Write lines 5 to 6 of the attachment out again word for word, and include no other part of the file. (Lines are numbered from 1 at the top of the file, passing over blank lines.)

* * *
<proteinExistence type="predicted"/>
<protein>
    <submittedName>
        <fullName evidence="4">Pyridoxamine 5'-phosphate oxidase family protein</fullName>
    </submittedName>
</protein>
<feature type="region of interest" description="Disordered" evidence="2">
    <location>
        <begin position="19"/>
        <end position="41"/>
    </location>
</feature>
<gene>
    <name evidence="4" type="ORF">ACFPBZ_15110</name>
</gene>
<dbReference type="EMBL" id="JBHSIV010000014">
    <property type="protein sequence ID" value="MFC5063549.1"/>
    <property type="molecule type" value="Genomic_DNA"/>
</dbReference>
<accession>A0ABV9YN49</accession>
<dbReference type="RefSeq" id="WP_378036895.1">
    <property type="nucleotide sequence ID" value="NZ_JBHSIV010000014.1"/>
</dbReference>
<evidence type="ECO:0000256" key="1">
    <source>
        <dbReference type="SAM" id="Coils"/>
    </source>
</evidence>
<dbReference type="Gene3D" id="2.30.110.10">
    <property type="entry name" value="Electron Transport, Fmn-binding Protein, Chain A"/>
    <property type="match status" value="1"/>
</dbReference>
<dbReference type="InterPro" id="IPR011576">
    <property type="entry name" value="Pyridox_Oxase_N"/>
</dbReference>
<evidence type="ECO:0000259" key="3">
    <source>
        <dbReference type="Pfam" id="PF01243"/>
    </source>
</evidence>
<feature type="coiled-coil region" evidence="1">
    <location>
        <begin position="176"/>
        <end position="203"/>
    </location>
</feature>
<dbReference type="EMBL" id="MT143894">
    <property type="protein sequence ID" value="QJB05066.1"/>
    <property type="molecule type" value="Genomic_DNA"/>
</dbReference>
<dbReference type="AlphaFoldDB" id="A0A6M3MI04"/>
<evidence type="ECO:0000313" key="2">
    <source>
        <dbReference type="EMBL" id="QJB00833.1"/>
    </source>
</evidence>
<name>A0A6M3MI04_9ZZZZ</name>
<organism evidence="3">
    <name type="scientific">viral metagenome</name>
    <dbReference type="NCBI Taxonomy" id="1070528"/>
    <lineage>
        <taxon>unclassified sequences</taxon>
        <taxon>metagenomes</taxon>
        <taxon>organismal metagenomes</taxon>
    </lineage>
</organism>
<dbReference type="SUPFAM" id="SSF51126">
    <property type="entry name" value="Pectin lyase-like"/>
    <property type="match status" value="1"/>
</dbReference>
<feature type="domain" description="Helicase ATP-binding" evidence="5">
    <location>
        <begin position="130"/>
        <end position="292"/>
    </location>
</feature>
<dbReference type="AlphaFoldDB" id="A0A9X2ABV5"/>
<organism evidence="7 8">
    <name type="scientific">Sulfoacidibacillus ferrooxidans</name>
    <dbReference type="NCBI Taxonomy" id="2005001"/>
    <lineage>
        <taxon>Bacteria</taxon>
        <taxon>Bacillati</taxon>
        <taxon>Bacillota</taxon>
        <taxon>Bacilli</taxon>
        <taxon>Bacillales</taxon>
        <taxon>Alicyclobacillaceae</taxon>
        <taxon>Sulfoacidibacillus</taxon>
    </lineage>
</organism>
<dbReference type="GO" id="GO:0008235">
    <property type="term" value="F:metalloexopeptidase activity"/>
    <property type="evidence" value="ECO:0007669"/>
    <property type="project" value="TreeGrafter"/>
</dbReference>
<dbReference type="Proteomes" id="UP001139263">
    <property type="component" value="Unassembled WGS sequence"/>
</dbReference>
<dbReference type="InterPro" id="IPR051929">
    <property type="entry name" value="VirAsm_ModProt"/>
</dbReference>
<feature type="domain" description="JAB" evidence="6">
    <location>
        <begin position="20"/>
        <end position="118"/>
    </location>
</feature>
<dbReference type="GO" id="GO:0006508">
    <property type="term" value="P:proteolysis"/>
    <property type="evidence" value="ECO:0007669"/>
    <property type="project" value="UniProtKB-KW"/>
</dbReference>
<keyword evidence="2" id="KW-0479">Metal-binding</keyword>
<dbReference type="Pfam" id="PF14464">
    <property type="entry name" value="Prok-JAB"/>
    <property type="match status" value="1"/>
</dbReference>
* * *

    </submittedName>
</protein>